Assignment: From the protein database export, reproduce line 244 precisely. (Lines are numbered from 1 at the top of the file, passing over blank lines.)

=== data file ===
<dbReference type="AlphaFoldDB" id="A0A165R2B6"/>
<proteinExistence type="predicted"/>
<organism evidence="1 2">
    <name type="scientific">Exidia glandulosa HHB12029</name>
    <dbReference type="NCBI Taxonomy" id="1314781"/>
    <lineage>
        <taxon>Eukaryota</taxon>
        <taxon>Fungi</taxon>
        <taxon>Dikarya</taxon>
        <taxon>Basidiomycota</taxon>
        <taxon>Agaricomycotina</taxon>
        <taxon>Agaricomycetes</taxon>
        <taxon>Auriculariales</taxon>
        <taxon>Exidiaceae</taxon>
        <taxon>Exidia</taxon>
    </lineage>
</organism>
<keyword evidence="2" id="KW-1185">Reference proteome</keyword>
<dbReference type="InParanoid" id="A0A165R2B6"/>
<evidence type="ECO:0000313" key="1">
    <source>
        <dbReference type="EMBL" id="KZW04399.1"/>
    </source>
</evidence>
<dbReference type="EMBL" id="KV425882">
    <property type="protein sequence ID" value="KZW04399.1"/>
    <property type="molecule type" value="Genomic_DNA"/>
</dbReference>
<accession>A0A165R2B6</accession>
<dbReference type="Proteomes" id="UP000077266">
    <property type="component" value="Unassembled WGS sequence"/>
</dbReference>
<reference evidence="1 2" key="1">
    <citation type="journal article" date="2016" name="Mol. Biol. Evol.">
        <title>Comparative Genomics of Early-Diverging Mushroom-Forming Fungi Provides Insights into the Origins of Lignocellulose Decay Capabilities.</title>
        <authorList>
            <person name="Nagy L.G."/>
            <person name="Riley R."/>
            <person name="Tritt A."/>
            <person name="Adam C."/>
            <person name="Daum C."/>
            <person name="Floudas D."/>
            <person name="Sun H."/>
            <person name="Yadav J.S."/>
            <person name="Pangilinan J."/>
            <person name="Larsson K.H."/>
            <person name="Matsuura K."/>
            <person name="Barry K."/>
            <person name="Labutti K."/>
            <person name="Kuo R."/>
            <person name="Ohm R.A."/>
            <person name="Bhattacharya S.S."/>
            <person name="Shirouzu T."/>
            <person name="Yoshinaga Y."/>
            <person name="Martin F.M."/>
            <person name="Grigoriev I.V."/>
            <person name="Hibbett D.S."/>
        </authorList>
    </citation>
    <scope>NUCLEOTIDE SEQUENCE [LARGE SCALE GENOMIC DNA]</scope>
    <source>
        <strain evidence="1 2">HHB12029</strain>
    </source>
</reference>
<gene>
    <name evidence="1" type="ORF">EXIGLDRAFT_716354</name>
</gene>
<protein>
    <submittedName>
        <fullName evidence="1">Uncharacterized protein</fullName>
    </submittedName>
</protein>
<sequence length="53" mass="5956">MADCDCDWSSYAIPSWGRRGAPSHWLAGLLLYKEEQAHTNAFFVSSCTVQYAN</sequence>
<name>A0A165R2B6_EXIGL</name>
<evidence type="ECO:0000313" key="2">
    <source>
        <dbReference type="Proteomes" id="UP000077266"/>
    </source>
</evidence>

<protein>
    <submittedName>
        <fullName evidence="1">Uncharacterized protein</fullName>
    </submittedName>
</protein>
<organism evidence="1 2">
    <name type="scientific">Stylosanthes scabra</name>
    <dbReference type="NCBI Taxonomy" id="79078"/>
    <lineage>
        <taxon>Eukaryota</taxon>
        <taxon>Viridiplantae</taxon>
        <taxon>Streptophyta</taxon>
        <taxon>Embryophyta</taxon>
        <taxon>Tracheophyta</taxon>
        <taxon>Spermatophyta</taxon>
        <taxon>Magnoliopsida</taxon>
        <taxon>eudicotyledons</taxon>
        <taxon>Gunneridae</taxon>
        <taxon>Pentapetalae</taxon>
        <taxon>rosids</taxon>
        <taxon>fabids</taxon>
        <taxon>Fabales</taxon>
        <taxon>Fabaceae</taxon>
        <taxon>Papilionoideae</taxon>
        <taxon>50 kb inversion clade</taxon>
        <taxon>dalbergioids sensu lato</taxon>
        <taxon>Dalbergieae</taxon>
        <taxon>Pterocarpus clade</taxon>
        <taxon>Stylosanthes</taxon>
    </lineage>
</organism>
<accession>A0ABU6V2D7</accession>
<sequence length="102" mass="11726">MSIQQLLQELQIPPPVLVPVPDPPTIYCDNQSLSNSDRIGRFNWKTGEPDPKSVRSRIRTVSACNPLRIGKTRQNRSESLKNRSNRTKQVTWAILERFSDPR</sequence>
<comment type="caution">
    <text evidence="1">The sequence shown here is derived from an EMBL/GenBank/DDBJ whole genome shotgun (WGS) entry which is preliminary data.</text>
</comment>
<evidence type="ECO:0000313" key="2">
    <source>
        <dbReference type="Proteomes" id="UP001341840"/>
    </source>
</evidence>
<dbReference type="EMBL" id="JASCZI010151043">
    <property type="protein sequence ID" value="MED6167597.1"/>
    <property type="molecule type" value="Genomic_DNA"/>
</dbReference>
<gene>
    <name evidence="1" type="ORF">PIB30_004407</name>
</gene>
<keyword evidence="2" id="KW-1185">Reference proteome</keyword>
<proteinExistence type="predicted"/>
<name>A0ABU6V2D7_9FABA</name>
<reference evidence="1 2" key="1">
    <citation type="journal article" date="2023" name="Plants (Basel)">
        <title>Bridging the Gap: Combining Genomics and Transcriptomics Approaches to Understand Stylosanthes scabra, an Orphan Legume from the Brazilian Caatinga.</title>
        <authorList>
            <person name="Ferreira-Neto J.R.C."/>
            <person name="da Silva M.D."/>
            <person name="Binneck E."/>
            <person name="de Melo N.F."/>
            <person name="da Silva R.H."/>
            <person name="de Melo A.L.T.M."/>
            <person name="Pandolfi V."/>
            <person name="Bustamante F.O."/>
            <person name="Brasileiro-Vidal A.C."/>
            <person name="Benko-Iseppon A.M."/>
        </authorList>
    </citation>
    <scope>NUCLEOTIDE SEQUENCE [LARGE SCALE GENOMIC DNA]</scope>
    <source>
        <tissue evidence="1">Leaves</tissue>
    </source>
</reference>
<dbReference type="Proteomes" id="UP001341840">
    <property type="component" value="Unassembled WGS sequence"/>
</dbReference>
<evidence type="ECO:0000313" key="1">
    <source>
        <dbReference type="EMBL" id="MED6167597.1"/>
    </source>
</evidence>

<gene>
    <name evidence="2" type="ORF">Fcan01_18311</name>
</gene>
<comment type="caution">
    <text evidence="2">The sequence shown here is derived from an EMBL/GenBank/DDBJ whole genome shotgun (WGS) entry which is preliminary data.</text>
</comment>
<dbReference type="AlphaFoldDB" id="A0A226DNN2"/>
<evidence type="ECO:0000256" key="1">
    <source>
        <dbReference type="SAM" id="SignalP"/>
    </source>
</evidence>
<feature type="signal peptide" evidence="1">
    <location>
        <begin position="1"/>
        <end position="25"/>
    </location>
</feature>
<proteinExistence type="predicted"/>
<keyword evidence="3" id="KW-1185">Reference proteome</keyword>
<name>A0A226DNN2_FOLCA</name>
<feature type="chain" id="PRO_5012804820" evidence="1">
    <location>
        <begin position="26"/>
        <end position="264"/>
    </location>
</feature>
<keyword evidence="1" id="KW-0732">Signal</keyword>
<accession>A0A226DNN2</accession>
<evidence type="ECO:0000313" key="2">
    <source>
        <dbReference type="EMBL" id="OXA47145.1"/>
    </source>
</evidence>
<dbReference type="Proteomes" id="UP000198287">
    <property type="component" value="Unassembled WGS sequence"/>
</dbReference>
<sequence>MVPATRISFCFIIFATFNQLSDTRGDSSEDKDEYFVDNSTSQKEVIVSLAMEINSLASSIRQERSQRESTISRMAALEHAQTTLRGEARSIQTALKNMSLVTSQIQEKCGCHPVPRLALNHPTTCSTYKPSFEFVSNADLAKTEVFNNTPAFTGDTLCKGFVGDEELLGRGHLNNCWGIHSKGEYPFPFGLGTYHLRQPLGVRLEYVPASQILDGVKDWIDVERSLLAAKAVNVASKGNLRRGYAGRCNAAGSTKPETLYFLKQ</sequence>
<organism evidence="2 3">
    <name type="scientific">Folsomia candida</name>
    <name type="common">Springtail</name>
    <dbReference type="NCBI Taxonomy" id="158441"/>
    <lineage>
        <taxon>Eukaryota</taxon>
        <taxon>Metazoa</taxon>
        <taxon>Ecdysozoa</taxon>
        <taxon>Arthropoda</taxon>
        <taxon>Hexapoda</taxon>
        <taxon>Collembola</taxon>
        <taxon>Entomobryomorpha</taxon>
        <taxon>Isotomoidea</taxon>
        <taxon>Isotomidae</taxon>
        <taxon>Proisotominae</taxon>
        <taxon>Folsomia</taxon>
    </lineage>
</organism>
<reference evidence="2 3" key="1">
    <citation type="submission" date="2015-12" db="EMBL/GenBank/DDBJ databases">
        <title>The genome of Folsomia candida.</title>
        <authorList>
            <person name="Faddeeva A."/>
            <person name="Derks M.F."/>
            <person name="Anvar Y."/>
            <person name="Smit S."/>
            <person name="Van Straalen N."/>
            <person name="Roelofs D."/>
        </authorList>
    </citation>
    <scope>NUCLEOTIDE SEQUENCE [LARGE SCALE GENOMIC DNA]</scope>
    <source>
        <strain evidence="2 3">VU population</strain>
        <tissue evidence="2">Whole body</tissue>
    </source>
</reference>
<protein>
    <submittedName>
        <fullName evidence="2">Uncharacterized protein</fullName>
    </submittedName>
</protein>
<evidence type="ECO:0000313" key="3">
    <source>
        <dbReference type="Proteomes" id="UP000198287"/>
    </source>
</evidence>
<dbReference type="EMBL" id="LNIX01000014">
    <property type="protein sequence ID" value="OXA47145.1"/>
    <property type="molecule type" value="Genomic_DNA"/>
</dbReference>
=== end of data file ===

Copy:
<dbReference type="EMBL" id="LNIX01000014">